He understood that the company dropped the ball, they didn’t respond the right way. Wrongfully terminating associates during the middle of a pandemic, that’s just horrible to do. They didn’t care about our livelihood. They didn’t care about our families, how we going to feed our families. They didn’t care about my health insurance. Didn’t care about my health. I think he does. That’s just a message for everybody else, other companies, other major corporations, other CEOs, other one-percenters that make millions of dollars and billions of dollars. Enough is enough. We’re speaking up because we care about our wellbeing, our employees’ wellbeing, and we’re going to continue to do so. So, the decision is yours, whichever way you want to go, we’re going to be prepared for that.

Speaker 4: And Chris, the significance of him doing this on May Day, obviously it was a day of action. A lot of people were on the streets or in cars targeting, for example, the home of Jeff Bezos in New York City, the richest man in the world who’s fortune has increased by something like $20 billion just over the course of this last couple months,

Chris Smalls: Right. No, it’s blood money. He made a lot of blood money during this pandemic. That furthermore validates the fact that capitalism runs this country. This company hires and fire. Like I said before, to hire and fire during the middle of a pandemic is just unheard of. We only met the demands of Jeff Bezos’s pockets. We didn’t meet the demands of the employees or the consumers. The consumers are not asking for essential workers to potentially bring home, bring to their doorstep a package that could possibly have the virus on the package. The employees didn’t ask to work unprotected for an entire month of March.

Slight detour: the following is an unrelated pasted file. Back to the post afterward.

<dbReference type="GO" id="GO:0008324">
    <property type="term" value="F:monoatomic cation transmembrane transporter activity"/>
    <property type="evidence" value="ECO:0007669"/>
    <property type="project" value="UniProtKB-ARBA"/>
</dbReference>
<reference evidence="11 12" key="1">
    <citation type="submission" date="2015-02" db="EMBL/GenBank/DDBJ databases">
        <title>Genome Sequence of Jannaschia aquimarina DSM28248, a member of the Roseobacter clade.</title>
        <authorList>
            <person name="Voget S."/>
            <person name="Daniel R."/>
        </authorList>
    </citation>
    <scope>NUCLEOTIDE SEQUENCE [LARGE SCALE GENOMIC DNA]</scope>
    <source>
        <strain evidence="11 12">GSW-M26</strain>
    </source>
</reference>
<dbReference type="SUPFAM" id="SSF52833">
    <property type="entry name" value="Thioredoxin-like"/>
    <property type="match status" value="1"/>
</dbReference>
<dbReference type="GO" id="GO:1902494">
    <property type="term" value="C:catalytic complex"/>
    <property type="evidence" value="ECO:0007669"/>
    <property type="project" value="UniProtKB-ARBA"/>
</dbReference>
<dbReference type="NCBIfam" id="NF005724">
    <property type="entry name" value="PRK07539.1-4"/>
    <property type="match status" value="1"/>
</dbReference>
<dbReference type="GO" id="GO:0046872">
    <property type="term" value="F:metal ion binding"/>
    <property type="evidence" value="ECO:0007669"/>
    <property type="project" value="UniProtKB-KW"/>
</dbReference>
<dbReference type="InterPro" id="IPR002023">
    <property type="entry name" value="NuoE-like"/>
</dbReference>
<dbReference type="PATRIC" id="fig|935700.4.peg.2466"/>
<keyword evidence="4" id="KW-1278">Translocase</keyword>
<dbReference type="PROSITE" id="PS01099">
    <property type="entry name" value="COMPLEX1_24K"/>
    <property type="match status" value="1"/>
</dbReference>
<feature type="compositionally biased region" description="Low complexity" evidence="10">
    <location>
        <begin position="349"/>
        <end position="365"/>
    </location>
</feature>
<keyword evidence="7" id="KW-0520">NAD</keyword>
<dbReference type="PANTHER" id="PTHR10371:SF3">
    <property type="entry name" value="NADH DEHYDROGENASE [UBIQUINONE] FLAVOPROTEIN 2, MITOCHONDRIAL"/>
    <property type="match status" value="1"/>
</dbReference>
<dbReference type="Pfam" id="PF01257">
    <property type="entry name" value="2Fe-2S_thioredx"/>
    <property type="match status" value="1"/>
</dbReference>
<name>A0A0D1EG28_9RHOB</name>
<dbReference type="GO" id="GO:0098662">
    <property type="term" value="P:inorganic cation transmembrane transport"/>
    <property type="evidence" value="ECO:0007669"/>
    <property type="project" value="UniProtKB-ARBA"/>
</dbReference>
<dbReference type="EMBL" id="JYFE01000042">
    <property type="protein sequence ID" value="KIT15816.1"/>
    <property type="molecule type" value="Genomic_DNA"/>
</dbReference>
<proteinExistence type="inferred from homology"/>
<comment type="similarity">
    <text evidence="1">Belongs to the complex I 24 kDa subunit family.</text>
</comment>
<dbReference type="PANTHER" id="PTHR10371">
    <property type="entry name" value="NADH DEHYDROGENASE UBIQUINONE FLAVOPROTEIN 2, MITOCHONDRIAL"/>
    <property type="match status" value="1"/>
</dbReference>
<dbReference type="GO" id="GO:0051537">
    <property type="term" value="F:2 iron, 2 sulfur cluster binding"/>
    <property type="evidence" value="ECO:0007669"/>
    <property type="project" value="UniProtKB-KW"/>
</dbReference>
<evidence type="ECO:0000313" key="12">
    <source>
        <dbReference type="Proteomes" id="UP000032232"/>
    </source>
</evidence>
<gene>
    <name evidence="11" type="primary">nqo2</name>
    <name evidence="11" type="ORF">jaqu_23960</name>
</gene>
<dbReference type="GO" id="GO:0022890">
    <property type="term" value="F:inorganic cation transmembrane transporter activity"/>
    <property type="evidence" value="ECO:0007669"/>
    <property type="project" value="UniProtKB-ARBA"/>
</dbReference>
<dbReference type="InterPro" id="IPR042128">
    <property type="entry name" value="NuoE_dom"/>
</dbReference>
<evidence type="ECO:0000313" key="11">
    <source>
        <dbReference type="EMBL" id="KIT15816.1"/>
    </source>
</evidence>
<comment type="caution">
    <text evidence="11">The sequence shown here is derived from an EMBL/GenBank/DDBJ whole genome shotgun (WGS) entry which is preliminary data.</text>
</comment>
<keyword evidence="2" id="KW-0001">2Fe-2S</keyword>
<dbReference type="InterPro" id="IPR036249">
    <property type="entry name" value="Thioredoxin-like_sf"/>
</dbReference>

The company wants to sugarcoat everything now, but it’s been too late. They started everything after they terminated me. My building, JFK, Staten Island was the pilot for all the things they’re doing now. So, for them to keep saying that they’re doing all of this and doing all of that and they’re spending all this money, good for them. But it’s a little bit too late. They should’ve done it already. They should’ve done it two months ago. They still need to pay all the employees that are unpaid right now. There’s been an employees that’s been unpaid for two months. So, they got a ways to go still. And like I said what Tim did yesterday, is going to resonate throughout the world, throughout the country that power, we are the power. The people are the power. And we took the power back on May 1st and that was a prime example of it.

Speaker 4: All right. Chris Smalls, all your work and for joining us again.

Chris Smalls: Thank you anytime. Appreciate it.

Speaker 4: For joining us at The Real News Network.

Creative Commons License

Republish our articles for free, online or in print, under a Creative Commons license.

Jaisal is currently the Democracy Initiative Manager at the Solutions Journalism Network and is a former TRNN host, producer, and reporter. He mainly grew up in the Baltimore area and studied modern history at the University of Maryland, College Park. Before joining TRNN, he contributed print, radio, and TV reports to Free Speech Radio News, Democracy Now! and The Indypendent. Jaisal's mother has taught in the Baltimore City Public School system for the past 25 years. Follow him on Twitter @jaisalnoor.